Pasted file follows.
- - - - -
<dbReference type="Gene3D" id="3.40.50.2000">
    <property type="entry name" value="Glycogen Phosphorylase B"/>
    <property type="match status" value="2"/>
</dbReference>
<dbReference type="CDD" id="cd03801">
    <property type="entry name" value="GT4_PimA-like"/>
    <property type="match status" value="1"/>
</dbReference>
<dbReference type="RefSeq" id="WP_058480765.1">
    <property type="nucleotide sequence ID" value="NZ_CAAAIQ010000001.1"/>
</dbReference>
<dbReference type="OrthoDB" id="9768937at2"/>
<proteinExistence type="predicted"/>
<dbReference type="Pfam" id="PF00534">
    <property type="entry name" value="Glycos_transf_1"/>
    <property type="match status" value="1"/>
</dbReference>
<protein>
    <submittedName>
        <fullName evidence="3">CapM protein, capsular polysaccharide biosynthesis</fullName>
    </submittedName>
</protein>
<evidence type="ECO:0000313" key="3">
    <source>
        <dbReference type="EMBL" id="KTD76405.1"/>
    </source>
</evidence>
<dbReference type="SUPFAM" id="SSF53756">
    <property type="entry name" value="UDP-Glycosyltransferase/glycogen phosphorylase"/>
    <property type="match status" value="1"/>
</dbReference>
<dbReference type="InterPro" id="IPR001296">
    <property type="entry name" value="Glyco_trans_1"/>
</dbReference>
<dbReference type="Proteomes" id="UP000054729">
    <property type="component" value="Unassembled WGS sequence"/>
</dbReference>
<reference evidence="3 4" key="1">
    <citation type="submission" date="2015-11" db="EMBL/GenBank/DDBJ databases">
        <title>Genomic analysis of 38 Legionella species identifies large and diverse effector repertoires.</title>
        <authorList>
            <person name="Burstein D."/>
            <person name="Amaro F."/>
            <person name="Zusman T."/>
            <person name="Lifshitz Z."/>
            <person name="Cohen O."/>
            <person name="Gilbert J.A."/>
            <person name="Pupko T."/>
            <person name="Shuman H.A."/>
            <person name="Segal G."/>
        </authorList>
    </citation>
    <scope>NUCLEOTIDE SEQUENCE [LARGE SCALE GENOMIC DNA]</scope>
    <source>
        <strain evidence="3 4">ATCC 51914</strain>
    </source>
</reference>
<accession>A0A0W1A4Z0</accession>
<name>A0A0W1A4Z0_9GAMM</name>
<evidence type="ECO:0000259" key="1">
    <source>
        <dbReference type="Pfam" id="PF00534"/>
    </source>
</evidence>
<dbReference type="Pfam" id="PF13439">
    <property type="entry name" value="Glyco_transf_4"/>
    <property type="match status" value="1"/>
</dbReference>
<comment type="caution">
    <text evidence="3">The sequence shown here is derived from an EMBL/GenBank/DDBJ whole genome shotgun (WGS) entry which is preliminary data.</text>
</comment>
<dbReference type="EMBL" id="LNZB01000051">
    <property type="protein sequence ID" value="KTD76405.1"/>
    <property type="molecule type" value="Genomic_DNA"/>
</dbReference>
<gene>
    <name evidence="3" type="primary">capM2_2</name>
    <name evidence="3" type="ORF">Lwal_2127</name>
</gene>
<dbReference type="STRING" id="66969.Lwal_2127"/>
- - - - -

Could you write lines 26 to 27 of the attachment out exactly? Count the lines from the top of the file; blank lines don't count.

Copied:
    </source>
</evidence>